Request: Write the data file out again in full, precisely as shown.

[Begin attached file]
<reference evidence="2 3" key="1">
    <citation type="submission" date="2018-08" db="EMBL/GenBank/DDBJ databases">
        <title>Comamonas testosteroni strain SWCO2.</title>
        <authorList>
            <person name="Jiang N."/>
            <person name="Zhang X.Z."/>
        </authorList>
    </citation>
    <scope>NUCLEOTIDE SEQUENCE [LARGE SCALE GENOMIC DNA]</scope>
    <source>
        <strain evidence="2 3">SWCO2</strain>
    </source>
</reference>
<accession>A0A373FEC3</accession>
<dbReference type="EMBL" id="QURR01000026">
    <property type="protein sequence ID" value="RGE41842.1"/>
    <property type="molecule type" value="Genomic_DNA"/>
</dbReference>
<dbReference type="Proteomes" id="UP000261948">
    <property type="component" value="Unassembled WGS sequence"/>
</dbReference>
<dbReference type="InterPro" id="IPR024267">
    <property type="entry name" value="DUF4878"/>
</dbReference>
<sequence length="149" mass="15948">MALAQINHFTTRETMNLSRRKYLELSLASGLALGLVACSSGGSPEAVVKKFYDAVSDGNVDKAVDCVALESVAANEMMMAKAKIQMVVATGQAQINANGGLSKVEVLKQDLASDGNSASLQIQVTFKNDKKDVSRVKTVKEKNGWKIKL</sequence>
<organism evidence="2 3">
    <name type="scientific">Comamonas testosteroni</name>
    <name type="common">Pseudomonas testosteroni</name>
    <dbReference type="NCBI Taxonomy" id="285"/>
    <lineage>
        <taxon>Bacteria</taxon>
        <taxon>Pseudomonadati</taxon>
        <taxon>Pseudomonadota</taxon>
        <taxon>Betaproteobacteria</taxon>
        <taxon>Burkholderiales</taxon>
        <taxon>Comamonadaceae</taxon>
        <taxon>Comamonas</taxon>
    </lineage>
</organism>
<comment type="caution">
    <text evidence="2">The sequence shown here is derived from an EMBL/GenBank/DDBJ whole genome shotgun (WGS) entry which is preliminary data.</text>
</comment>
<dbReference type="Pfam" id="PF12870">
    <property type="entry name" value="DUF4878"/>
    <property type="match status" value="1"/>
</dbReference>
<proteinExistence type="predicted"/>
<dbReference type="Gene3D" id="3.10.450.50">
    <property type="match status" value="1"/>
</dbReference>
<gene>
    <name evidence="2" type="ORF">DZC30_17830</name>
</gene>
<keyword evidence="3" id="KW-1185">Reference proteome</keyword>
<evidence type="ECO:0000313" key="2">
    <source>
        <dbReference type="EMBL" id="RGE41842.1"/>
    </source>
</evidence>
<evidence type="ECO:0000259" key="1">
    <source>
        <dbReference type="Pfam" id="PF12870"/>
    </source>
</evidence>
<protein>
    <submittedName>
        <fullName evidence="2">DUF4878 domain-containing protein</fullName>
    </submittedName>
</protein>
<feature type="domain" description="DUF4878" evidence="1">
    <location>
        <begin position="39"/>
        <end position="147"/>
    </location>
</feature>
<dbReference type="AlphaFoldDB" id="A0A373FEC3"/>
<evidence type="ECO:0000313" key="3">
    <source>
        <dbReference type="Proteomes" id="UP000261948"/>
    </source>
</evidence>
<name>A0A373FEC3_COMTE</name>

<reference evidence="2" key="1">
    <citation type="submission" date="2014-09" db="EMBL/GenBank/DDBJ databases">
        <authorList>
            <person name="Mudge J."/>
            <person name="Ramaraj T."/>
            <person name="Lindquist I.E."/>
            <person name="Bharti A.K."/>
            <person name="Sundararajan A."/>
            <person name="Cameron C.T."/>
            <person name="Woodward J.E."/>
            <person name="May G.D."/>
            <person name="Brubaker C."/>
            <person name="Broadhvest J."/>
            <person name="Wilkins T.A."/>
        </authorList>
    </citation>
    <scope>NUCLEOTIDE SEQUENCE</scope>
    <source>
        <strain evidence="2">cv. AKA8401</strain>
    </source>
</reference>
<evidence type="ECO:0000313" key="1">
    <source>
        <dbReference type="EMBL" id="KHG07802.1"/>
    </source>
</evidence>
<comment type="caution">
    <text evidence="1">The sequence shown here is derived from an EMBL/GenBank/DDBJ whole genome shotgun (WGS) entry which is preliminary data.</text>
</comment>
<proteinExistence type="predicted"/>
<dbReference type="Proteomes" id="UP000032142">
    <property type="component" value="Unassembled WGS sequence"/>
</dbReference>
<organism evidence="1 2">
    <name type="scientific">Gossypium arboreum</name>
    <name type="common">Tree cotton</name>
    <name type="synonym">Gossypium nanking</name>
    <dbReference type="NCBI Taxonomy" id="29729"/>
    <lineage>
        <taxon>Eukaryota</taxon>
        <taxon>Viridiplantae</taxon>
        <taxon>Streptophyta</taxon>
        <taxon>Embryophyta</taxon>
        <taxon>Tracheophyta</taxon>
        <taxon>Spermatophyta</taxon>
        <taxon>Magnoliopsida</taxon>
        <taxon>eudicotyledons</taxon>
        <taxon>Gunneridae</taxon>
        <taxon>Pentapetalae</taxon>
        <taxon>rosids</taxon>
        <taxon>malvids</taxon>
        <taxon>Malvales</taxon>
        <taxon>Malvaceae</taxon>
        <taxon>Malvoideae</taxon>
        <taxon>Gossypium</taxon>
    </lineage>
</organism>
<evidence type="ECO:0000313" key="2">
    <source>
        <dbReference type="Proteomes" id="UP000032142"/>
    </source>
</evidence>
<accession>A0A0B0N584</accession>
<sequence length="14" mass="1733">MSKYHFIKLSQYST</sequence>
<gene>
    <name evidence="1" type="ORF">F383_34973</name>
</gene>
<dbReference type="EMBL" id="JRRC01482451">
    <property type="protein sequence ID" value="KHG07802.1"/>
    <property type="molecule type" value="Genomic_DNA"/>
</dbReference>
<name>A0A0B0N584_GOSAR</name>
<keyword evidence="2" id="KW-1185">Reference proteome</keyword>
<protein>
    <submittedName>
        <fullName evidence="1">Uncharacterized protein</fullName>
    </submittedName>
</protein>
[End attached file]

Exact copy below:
<reference evidence="2 3" key="1">
    <citation type="submission" date="2018-08" db="EMBL/GenBank/DDBJ databases">
        <title>Comamonas testosteroni strain SWCO2.</title>
        <authorList>
            <person name="Jiang N."/>
            <person name="Zhang X.Z."/>
        </authorList>
    </citation>
    <scope>NUCLEOTIDE SEQUENCE [LARGE SCALE GENOMIC DNA]</scope>
    <source>
        <strain evidence="2 3">SWCO2</strain>
    </source>
</reference>
<accession>A0A373FEC3</accession>
<dbReference type="EMBL" id="QURR01000026">
    <property type="protein sequence ID" value="RGE41842.1"/>
    <property type="molecule type" value="Genomic_DNA"/>
</dbReference>
<dbReference type="Proteomes" id="UP000261948">
    <property type="component" value="Unassembled WGS sequence"/>
</dbReference>
<dbReference type="InterPro" id="IPR024267">
    <property type="entry name" value="DUF4878"/>
</dbReference>
<sequence length="149" mass="15948">MALAQINHFTTRETMNLSRRKYLELSLASGLALGLVACSSGGSPEAVVKKFYDAVSDGNVDKAVDCVALESVAANEMMMAKAKIQMVVATGQAQINANGGLSKVEVLKQDLASDGNSASLQIQVTFKNDKKDVSRVKTVKEKNGWKIKL</sequence>
<organism evidence="2 3">
    <name type="scientific">Comamonas testosteroni</name>
    <name type="common">Pseudomonas testosteroni</name>
    <dbReference type="NCBI Taxonomy" id="285"/>
    <lineage>
        <taxon>Bacteria</taxon>
        <taxon>Pseudomonadati</taxon>
        <taxon>Pseudomonadota</taxon>
        <taxon>Betaproteobacteria</taxon>
        <taxon>Burkholderiales</taxon>
        <taxon>Comamonadaceae</taxon>
        <taxon>Comamonas</taxon>
    </lineage>
</organism>
<comment type="caution">
    <text evidence="2">The sequence shown here is derived from an EMBL/GenBank/DDBJ whole genome shotgun (WGS) entry which is preliminary data.</text>
</comment>
<dbReference type="Pfam" id="PF12870">
    <property type="entry name" value="DUF4878"/>
    <property type="match status" value="1"/>
</dbReference>
<proteinExistence type="predicted"/>
<dbReference type="Gene3D" id="3.10.450.50">
    <property type="match status" value="1"/>
</dbReference>
<gene>
    <name evidence="2" type="ORF">DZC30_17830</name>
</gene>
<keyword evidence="3" id="KW-1185">Reference proteome</keyword>
<evidence type="ECO:0000313" key="2">
    <source>
        <dbReference type="EMBL" id="RGE41842.1"/>
    </source>
</evidence>
<evidence type="ECO:0000259" key="1">
    <source>
        <dbReference type="Pfam" id="PF12870"/>
    </source>
</evidence>
<protein>
    <submittedName>
        <fullName evidence="2">DUF4878 domain-containing protein</fullName>
    </submittedName>
</protein>
<feature type="domain" description="DUF4878" evidence="1">
    <location>
        <begin position="39"/>
        <end position="147"/>
    </location>
</feature>
<dbReference type="AlphaFoldDB" id="A0A373FEC3"/>
<evidence type="ECO:0000313" key="3">
    <source>
        <dbReference type="Proteomes" id="UP000261948"/>
    </source>
</evidence>
<name>A0A373FEC3_COMTE</name>

<reference evidence="2" key="1">
    <citation type="submission" date="2014-09" db="EMBL/GenBank/DDBJ databases">
        <authorList>
            <person name="Mudge J."/>
            <person name="Ramaraj T."/>
            <person name="Lindquist I.E."/>
            <person name="Bharti A.K."/>
            <person name="Sundararajan A."/>
            <person name="Cameron C.T."/>
            <person name="Woodward J.E."/>
            <person name="May G.D."/>
            <person name="Brubaker C."/>
            <person name="Broadhvest J."/>
            <person name="Wilkins T.A."/>
        </authorList>
    </citation>
    <scope>NUCLEOTIDE SEQUENCE</scope>
    <source>
        <strain evidence="2">cv. AKA8401</strain>
    </source>
</reference>
<evidence type="ECO:0000313" key="1">
    <source>
        <dbReference type="EMBL" id="KHG07802.1"/>
    </source>
</evidence>
<comment type="caution">
    <text evidence="1">The sequence shown here is derived from an EMBL/GenBank/DDBJ whole genome shotgun (WGS) entry which is preliminary data.</text>
</comment>
<proteinExistence type="predicted"/>
<dbReference type="Proteomes" id="UP000032142">
    <property type="component" value="Unassembled WGS sequence"/>
</dbReference>
<organism evidence="1 2">
    <name type="scientific">Gossypium arboreum</name>
    <name type="common">Tree cotton</name>
    <name type="synonym">Gossypium nanking</name>
    <dbReference type="NCBI Taxonomy" id="29729"/>
    <lineage>
        <taxon>Eukaryota</taxon>
        <taxon>Viridiplantae</taxon>
        <taxon>Streptophyta</taxon>
        <taxon>Embryophyta</taxon>
        <taxon>Tracheophyta</taxon>
        <taxon>Spermatophyta</taxon>
        <taxon>Magnoliopsida</taxon>
        <taxon>eudicotyledons</taxon>
        <taxon>Gunneridae</taxon>
        <taxon>Pentapetalae</taxon>
        <taxon>rosids</taxon>
        <taxon>malvids</taxon>
        <taxon>Malvales</taxon>
        <taxon>Malvaceae</taxon>
        <taxon>Malvoideae</taxon>
        <taxon>Gossypium</taxon>
    </lineage>
</organism>
<evidence type="ECO:0000313" key="2">
    <source>
        <dbReference type="Proteomes" id="UP000032142"/>
    </source>
</evidence>
<accession>A0A0B0N584</accession>
<sequence length="14" mass="1733">MSKYHFIKLSQYST</sequence>
<gene>
    <name evidence="1" type="ORF">F383_34973</name>
</gene>
<dbReference type="EMBL" id="JRRC01482451">
    <property type="protein sequence ID" value="KHG07802.1"/>
    <property type="molecule type" value="Genomic_DNA"/>
</dbReference>
<name>A0A0B0N584_GOSAR</name>
<keyword evidence="2" id="KW-1185">Reference proteome</keyword>
<protein>
    <submittedName>
        <fullName evidence="1">Uncharacterized protein</fullName>
    </submittedName>
</protein>